It is often said that you need more than one leader on the pitch. While Vidic is captain, David de Gea needs to boss his penalty area and other players need to motivate the team all across the pitch. In the modern era, self-leadership and "emotional intelligence" are the watchwords in a team environment.
Rooney is one of the more vocal of the players in the squad. He also has the technical ability and physical presence to drive the team forward. How many times have we seen him selflessly and tirelessly driving the attack one minute and the next moment back reinforcing the defence?
This is just one reason why he should end up in midfield.
He recognises that himself and relishes the challenge. One thing you may have noticed in 2012, for example, is how many more "Scholes-like" passes he attempts.
As we have alluded to above, unfortunately Wayne occasionally lets himself and his team-mates down. We're not just talking about an "off-day" like yesterday or last Saturday. We're talking about him being grossly unfit well after the season started.
Last season, Sir Alex had to send him to the Nike centre in the U.S. for a week because he was so badly out of condition. The manager occasionally makes excuses for him, implying that he will always have problems because of his physique.
What is he implying, that Wayne would go to lard if he didn't train violently all the time? However he is heavier than Grant Holt, for example, at 82.5kg. Compare that to Shinji Kagawa at 62kg or even David de Gea at 76kg. Ryan Giggs is an inch taller than Wayne but 10 kilos lighter.
It does somehow seem that he has more difficulty than some of his team-mates in achieving and sustaining peak fitness. Mind you, it could be fairly said that Robin van Persie wasn't fully fit until well into the season, after his hiatus in the summer while his future was sorted out between Wenger and Ferguson.
It's an acknowledged fact that, whether after the summer break or an injury lay-off, professional footballers can take weeks to get back to match fitness. Otherwise they run the risk of injuring themselves with the pace of the modern game.
So Wayne has, occasionally this year, let himself down by not being fully fit. You can see it in his face. Earlier this season he was sweating profusely, blowing and looking distinctly "jowly."
At least he is fit now, and despite yesterday's hiccup, his partnership with Robin van Persie is beginning to thrive.
Wayne will always score goals and all strikers go through occasional droughts. Despite Wayne playing deeper than in the year after Cristiano Ronaldo left, for example, it is not unreasonable for Sir Alex to expect at least 20 a season from him.
Last season, with Hernandez and Welbeck still developing, he scored 34 in all competitions, which matched the post CR7 season. This season he has eight goals from 19 matches.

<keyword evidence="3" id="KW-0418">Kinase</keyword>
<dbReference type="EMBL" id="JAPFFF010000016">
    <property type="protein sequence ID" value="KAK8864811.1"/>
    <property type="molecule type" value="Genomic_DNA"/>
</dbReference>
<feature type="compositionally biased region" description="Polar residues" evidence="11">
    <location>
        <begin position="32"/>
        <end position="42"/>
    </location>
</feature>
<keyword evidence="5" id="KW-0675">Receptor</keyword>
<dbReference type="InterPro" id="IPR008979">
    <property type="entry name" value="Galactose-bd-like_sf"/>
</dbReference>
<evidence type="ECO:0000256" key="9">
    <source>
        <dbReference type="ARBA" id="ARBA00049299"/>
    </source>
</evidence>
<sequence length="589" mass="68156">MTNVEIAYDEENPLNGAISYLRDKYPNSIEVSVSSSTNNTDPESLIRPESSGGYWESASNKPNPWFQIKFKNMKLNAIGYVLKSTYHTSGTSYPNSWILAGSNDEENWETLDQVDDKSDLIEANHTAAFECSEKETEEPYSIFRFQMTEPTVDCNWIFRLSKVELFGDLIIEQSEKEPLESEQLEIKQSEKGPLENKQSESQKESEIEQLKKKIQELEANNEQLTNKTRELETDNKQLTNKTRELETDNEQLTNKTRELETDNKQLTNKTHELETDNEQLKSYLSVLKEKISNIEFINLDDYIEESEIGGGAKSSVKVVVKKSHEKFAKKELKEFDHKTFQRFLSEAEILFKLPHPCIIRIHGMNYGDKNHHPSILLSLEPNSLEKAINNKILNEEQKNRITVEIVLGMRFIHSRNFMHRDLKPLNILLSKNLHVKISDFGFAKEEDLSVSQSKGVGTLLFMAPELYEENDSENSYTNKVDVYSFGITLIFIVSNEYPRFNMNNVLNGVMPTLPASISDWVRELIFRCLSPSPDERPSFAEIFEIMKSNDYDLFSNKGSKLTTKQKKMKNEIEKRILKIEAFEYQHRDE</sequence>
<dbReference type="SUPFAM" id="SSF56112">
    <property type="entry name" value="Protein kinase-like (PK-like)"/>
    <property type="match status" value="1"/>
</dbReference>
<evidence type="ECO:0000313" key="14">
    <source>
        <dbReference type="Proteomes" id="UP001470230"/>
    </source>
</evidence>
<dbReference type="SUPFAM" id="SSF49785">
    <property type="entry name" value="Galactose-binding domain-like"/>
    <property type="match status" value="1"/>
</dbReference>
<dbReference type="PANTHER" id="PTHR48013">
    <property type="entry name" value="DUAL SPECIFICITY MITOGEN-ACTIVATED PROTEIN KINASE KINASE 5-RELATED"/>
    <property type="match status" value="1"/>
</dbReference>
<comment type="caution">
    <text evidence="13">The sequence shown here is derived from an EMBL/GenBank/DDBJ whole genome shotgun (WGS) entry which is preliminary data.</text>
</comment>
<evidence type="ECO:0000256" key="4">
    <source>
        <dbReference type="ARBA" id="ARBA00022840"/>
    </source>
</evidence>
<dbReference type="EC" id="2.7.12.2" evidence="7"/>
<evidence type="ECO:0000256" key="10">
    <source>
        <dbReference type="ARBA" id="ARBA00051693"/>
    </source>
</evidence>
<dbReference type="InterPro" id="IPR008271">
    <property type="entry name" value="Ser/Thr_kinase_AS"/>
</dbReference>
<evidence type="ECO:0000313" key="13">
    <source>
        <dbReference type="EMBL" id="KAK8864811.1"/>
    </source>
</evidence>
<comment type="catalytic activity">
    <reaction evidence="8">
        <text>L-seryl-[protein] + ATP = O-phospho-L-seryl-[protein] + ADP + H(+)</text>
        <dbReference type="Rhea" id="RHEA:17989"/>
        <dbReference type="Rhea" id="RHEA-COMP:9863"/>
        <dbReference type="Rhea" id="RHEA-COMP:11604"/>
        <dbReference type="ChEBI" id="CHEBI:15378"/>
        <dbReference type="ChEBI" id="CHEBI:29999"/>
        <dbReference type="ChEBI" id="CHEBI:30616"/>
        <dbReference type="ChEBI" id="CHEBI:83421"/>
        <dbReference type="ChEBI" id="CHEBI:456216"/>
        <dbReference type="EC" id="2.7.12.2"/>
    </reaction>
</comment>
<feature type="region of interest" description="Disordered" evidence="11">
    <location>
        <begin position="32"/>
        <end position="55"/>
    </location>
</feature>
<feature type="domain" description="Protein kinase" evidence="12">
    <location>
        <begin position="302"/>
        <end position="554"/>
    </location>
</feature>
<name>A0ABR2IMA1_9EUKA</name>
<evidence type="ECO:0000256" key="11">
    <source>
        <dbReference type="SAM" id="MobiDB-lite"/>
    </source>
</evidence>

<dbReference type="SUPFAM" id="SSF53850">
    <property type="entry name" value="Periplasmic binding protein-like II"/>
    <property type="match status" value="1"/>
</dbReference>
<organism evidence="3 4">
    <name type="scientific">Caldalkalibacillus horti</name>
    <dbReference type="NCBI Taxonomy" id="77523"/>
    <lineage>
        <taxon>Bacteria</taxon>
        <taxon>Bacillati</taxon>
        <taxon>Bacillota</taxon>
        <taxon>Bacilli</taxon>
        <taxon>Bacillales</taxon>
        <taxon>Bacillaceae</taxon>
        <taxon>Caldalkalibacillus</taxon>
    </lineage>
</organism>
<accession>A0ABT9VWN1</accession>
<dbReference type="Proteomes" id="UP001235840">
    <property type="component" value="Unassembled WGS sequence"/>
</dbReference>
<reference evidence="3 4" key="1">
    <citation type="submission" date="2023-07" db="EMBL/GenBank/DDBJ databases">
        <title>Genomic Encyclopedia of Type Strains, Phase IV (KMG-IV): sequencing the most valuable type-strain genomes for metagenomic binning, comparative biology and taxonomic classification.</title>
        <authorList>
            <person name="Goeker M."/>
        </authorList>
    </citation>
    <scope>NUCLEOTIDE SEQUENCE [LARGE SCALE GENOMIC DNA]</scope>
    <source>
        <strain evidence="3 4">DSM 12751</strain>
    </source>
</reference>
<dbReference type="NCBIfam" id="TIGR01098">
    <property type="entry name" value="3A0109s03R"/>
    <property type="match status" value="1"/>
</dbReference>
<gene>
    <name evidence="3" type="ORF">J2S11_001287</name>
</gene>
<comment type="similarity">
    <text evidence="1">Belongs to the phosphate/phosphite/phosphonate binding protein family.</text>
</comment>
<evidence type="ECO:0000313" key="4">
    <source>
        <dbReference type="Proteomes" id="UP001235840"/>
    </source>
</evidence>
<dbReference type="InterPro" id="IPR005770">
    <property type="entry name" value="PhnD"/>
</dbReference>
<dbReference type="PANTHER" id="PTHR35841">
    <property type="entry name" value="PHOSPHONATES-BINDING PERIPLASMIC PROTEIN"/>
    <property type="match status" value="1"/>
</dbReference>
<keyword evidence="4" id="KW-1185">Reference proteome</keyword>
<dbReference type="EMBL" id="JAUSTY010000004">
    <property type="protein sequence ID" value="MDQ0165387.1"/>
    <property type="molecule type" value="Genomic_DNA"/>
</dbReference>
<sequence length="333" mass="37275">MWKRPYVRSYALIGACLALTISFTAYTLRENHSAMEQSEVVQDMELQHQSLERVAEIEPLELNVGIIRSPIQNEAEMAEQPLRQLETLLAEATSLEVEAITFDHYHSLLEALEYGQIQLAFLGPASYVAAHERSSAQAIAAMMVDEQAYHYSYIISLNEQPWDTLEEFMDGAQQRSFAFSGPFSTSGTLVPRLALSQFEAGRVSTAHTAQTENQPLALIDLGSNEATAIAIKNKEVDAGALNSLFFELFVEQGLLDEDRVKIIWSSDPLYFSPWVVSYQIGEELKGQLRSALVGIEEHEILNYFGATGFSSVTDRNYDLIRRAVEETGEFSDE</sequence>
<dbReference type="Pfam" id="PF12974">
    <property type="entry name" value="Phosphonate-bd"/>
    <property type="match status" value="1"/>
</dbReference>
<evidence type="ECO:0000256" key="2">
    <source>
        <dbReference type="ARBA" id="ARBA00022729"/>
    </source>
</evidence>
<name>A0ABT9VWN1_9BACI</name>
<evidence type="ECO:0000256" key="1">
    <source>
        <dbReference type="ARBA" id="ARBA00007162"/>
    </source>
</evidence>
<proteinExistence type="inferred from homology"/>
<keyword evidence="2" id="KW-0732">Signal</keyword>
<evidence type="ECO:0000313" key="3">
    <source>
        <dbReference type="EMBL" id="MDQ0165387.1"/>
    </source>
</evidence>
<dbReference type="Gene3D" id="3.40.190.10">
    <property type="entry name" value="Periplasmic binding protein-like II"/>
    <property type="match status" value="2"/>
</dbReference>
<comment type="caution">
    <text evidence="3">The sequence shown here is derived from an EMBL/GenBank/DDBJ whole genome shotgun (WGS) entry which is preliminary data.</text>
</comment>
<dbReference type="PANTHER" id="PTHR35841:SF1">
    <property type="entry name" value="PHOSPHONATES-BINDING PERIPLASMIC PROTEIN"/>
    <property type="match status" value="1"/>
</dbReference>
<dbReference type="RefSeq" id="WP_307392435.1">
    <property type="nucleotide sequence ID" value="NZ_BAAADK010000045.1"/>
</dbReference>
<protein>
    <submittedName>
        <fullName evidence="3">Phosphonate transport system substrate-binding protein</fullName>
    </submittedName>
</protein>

Leaving aside Buttner, who has only had one start, Rooney is United's second most effective player this season, behind van Persie. Rooney has seven goals and seven assists and between them the pair have 19 and 14 in the Premier League alone in just 18 matches.
However as another website shows, his performances have been inconsistent and that is what will continue to frustrate supporters from time to time.
One of the other things people still say about Rooney is that he's a dirty player. Once again the statistics show a different picture. In 2011/12 he went 35 straight games without being carded and had only two yellow cards the whole season. He hasn't had a red card for United in more than three and a half years.
Because of his ability and notoriety, Rooney will always attract both praise and criticism. Not surprising when he may be on as much as £300,000 a week.
He may not have always been consistent this year but he will always be taken seriously by opposing coaches. Let's assume that his misses last week and his woeful passing yesterday were a temporary aberration.
He may have more of a fight as his years advance to retain his basic fitness but there is no denying his commitment and determination. OK, so he finally got fit this season, but how much of that is down to his manager?
It was a tragedy towards the end of the original Ronaldo to see him lose his fight with the flab. Let's hope our Wayne continues to win that particular battle. He can't afford ever again to start a season unfit. It's an insult to his team-mates and the fans to whom he owes a debt after he previously threatened to leave.
There is absolutely no reason why in 2013 he cannot be Manchester United's key player, whether or not he finishes up in midfield.
To cap his year of 2012, however, he was voted number one player in the Premier League by a Barclays global poll, receiving 20% of the votes.